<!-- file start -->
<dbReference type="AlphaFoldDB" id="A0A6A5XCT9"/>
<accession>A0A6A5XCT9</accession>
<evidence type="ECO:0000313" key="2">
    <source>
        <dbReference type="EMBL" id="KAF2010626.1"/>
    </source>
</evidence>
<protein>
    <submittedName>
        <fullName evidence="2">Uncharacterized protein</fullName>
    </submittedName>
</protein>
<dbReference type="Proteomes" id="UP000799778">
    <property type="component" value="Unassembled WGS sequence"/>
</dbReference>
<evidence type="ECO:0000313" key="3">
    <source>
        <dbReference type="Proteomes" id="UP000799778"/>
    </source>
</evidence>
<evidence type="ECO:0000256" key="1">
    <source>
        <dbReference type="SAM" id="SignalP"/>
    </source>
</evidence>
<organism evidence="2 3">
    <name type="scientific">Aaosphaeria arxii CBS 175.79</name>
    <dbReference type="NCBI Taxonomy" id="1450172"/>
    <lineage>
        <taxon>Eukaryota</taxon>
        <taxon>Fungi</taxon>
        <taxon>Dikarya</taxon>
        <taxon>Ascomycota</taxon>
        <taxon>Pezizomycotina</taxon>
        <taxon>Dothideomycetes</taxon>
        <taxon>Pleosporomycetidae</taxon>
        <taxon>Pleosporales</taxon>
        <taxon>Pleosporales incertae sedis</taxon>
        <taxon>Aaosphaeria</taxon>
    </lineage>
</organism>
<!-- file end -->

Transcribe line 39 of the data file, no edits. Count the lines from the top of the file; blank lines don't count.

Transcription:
        <taxon>Aaosphaeria</taxon>